As my wife and I prepare to downsize from our house to a nearby apartment later this month, I've been going through boxes and bins full of evidence that I've been a professional writer for well over half a century.
Paper has been good to me. I've tried to be good to paper in return.
I've been reading Braiding Sweetgrass: Indigenous Wisdom, Scientific Knowledge and the Teachings of Plants, by Robin Wall Kimmerer. She writes about the symbiotic relationship between people and plants, including trees. I completely understood when I read this:
"Responsibility to the tree makes everyone pause before beginning. Sometimes I have that same sense when I face a blank sheet of paper. For me, writing is an act of reciprocity with the world; it is what I can give back in return for everything that has been given to me. And now there's another layer of responsibility, writing on a thin sheet of tree and hoping the words are worth it. Such a thought could make a person set down her pen."
Today, fewer and fewer of my words end up on actual paper. Even my books get offered to readers in digital format, saving trees -- though, of course, they're also available in paper versions.
Still, in one way, I owe my career to the trees that have given their lives to become the paper on which my words get printed. And in a perfect world I would use those trees and then plant other trees to replace them. It turns out that throughout my entire life I've planted only a dozen or so trees, including one in Israel (pictured here). So, in terms of environmental stewardship, a value my religion teaches me, I've come up short by a lot.
Many of the words I've written will never be seen again, even though they may be saved in microfilm or in other ways. Such words may be considered the mayflies of journalism. But what's important is not their lifespan but, rather, what difference they made while being read.
The words in the seven books I've written or co-authored almost certainly will last longer than any of my words that appeared in newspapers or magazines. But, again, lifespan is not the issue.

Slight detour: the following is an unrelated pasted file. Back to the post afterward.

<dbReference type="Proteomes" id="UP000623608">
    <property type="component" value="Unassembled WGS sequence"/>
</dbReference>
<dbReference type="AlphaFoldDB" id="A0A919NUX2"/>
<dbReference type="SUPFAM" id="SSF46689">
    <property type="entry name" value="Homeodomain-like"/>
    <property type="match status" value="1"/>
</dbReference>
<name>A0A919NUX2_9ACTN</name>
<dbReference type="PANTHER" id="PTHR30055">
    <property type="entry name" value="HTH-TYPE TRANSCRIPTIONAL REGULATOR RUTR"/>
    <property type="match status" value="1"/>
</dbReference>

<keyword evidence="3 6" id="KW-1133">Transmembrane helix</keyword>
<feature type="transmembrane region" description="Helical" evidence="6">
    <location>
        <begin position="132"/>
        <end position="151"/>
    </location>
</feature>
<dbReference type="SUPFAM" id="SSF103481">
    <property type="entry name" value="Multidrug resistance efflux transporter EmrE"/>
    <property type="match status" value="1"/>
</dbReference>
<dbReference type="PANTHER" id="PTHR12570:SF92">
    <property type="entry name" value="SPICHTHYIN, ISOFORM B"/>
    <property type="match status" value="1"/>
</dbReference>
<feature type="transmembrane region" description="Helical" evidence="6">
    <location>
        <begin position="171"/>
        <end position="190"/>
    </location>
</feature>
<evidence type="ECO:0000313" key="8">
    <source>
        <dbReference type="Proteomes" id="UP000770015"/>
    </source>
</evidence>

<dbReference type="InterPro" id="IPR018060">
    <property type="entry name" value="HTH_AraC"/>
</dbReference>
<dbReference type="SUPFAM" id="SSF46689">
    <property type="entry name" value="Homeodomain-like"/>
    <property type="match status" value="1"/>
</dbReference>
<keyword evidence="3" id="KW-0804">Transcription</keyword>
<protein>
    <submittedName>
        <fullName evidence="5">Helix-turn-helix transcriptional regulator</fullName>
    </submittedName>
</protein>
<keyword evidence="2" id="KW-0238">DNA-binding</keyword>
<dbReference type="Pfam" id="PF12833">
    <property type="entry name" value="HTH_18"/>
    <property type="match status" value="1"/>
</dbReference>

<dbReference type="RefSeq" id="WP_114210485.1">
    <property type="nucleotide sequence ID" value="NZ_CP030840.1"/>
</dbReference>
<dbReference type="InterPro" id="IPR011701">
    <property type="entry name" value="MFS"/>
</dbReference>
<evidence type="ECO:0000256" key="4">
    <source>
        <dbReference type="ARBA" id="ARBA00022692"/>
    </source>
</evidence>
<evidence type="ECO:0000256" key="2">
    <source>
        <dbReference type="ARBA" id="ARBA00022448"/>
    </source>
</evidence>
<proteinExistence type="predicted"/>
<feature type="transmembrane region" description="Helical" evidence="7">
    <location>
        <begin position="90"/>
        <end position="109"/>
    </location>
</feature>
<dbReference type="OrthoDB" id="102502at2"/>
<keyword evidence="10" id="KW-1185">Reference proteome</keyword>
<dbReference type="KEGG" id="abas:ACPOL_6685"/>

In any case, the beautifully written Kimmerer book is a reminder that each of us, for different reasons, has a responsibility to the natural world -- to understand it (and our relationship to it) as best we can, to care for it and to give thanks for it. After all, it's a gift, and we should be giving it gifts in return.
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AS INDIA SUFFERS, FAITHFUL PEOPLE STEP UP
India, where I spent two years of my boyhood, is in the midst of a serious spike in Covid 19 cases. But India also is a country full of deeply religious people -- primarily Hindu, but also Muslim, Sikh, Jain and others, including a comparatively small number of Christians. As this RNS report notes, people of faith in India are stepping up to help out in the Covid crisis: "In the grip of a deadly second wave of COVID-19, religious charities and faith-based organizations are among the many civil society groups that have stepped up to mobilize relief efforts. Besides lending out their premises for hospitals or quarantine centers, the religious volunteers deliver food, medicine and other vital supplies to those recovering at home." In other words, we see an example of people of faith doing exactly what they're expected to do.
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P.S.: Please email me at firstname.lastname@example.org if you'd like me to speak to your book group, club or congregation about my new book, Love, Loss and Endurance: A 9/11 Story of Resilience and Hope in an Age of Anxiety. Or do so if you'd just like to order an autographed copy directly from me. And thanks.